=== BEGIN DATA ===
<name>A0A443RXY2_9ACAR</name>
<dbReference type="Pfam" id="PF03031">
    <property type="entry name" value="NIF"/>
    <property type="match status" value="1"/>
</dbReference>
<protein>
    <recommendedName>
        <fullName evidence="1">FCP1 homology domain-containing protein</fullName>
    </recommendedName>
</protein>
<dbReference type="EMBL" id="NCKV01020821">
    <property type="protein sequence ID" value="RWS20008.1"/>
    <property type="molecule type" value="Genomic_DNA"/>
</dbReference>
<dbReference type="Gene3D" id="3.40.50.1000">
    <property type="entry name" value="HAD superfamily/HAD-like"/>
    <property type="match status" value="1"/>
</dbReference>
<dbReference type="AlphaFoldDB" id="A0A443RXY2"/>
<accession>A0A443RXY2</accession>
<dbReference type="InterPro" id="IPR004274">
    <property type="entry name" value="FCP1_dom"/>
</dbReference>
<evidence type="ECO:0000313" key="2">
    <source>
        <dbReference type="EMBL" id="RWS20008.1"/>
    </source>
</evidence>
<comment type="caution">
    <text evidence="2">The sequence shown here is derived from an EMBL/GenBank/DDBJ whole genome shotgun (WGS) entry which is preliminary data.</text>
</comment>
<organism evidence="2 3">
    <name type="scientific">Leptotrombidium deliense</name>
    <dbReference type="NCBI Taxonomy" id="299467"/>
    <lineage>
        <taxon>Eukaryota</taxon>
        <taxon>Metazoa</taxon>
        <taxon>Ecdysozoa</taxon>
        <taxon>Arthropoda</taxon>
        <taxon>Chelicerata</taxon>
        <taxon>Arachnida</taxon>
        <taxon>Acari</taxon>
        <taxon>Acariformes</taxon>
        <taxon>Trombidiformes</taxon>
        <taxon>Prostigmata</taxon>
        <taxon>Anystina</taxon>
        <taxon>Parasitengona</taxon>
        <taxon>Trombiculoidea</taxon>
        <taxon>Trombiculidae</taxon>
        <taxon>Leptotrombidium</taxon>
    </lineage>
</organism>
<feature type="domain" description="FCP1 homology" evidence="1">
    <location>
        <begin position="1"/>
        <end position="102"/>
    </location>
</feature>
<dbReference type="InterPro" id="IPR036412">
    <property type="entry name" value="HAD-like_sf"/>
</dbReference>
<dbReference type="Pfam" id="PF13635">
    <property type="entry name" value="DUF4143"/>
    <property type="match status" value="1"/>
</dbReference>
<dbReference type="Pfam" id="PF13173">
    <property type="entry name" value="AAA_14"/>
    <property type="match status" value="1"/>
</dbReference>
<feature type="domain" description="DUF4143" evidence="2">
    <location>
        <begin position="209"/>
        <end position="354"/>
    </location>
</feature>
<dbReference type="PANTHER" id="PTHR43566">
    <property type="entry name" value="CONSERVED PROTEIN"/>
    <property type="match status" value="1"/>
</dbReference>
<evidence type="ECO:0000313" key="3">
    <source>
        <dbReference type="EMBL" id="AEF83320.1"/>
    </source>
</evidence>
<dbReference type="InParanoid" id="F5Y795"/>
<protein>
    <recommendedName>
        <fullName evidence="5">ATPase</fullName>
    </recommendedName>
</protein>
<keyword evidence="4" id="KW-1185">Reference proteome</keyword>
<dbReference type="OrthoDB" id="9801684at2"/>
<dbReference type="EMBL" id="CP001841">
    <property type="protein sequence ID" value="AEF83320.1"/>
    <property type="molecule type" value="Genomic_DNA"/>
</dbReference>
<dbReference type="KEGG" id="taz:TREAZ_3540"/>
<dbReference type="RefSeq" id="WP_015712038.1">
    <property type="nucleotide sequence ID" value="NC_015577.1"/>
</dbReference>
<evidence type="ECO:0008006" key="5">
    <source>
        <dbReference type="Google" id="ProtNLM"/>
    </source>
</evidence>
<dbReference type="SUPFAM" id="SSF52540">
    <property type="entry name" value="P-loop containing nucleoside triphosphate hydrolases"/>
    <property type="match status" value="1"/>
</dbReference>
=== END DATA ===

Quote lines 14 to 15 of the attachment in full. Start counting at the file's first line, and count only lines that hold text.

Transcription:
</dbReference>
<dbReference type="Gene3D" id="3.40.50.1000">